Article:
HARRISBURG, Pa., June 27, 2013 /PRNewswire-USNewswire/ -- The Department of Drug and Alcohol Programs issued a warning today about fentanyl and its derivative, acetyl fentanyl, a deadly drug that resembles heroin, but is much more potent and has caused 50 deaths in Pennsylvania this year.
After recently confirming five overdoses, including one fatality, from the drug in Lebanon County, the department last week called upon coroners and medical examiners across Pennsylvania to screen for the drug on all apparent heroin and other opioid deaths, in order to accurately track the extent of the problem.
As a result, the department determined that recreational use of both versions of the drug has resulted in at least 50 confirmed fatalities and five non-fatal overdoses statewide this year.
Overdoses have been confirmed in Allegheny, Beaver, Berks, Blair, Bradford, Bucks, Butler, Cambria, Delaware, Erie, Lebanon, Lehigh, Philadelphia, Washington and Westmoreland counties. The department is also awaiting toxicology reports from several other counties.
The Centers for Disease Control and Prevention (CDC) recently reported in a health alert that the drug has also caused 14 deaths in Rhode Island since early March. The department has been in communication with CDC, seeking technical assistance to address the issue in Pennsylvania.
Fentanyl is a prescription narcotic used to relieve severe or chronic pain, commonly used for cancer patients or as a last-resort pain medication. It's available as a skin patch, lozenge, pill, shot, a film that dissolves in the mouth, or intravenously.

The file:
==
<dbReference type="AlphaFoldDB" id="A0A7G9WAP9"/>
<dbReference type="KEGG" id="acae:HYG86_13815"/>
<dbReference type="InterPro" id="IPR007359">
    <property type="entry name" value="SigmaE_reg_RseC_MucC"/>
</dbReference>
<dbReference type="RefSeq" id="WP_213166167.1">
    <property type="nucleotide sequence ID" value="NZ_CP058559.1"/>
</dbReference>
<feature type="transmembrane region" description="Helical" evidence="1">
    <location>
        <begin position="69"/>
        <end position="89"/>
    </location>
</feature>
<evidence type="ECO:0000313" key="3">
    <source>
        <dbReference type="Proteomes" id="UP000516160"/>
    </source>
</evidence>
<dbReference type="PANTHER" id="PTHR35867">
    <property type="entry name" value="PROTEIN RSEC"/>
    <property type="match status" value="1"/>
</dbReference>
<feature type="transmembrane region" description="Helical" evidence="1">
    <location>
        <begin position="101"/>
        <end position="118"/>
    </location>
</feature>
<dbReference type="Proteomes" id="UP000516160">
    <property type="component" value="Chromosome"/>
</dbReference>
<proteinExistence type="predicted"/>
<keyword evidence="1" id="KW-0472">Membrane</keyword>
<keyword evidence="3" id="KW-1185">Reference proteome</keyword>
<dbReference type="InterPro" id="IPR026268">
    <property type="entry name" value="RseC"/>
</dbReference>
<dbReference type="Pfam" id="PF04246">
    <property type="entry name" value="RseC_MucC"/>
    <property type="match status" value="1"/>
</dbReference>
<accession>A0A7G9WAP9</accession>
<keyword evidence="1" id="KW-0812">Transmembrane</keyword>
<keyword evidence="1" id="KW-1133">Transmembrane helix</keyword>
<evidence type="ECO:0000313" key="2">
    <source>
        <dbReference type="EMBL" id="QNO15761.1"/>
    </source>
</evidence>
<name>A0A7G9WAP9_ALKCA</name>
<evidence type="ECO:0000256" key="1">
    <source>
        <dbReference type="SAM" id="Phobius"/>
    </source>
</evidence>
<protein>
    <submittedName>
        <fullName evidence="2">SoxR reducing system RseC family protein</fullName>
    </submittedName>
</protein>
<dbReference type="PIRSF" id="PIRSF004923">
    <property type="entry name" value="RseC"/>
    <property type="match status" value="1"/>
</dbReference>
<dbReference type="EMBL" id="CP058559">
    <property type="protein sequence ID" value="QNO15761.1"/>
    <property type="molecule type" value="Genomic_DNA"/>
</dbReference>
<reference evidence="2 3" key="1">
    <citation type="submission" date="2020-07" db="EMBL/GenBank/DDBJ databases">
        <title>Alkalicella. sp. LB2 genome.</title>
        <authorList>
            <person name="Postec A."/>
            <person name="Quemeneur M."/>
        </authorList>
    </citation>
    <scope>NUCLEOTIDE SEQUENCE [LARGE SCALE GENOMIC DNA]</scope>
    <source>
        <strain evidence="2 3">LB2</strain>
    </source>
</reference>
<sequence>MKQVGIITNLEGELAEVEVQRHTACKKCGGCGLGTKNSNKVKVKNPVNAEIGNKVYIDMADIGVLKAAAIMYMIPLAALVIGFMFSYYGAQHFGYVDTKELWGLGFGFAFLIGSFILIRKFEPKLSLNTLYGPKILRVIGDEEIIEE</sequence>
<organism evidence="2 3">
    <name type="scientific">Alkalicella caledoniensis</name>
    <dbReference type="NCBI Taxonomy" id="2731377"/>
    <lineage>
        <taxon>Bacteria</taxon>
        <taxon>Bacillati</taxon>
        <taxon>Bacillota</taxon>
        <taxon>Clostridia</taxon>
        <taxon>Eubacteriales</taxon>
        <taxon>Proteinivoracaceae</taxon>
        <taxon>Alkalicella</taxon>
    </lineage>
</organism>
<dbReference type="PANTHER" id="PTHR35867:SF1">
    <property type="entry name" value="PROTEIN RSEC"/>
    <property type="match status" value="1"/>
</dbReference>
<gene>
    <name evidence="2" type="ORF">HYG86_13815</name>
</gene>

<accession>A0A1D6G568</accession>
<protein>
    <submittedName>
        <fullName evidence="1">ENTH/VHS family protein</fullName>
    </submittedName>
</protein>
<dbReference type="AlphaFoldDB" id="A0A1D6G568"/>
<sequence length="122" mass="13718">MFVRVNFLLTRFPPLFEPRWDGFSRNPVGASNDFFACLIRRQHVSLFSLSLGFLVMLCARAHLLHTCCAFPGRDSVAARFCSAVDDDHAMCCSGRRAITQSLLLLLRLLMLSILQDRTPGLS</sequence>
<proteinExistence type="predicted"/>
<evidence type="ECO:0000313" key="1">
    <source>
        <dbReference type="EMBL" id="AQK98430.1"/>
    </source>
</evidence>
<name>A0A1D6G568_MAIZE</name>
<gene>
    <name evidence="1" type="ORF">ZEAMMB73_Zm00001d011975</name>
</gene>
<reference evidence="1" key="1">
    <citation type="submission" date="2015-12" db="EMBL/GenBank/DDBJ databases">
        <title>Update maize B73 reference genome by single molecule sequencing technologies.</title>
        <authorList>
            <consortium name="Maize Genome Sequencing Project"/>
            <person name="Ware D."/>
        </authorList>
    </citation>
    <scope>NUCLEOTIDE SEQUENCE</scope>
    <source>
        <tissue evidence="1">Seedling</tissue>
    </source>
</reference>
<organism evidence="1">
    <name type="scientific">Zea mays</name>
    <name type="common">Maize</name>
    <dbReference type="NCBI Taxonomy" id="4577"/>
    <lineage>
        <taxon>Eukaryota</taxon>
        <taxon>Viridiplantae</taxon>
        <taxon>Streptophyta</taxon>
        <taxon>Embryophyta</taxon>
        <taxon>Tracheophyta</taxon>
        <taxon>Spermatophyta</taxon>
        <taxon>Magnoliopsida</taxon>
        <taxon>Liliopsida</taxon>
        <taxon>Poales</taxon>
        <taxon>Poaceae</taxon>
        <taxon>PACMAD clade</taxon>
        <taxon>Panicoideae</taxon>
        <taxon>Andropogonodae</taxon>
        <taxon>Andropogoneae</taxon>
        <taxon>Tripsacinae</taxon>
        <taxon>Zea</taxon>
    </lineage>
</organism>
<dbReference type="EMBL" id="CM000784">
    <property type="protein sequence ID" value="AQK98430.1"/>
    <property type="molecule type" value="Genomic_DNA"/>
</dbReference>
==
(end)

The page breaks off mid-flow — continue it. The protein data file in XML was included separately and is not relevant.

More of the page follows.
As a recreational drug, acetyl fentanyl can often resemble heroin, as it has the same consistency, color and packaging. If a heroin user unknowingly mistakes fentanyl for heroin and takes too much of the drug, the user is at high risk of a fatal overdose. During the last major fentanyl overdose outbreak in 2006, there were 269 deaths in Philadelphia alone.
"This is an especially important time for those addicted to heroin to seek treatment," Department of Drug and Alcohol Programs Secretary Gary Tennis urged. "Treatment works; these individuals, rather than risk death day after day, can attain recovery and go on to live rich and rewarding lives."
To view the CDC Health Alert, visit: http://emergency.cdc.gov/HAN/han00350.asp.
For further information about the drug, visit: http://www.drugabuse.gov/drugs-abuse/fentanyl.
To seek treatment for drug or alcohol addiction, visit www.ddap.pa.gov.
Media contact: Christine Cronkright, Governor's Press Office, 717-783-1116
SOURCE Pennsylvania Department of Drug and Alcohol Programs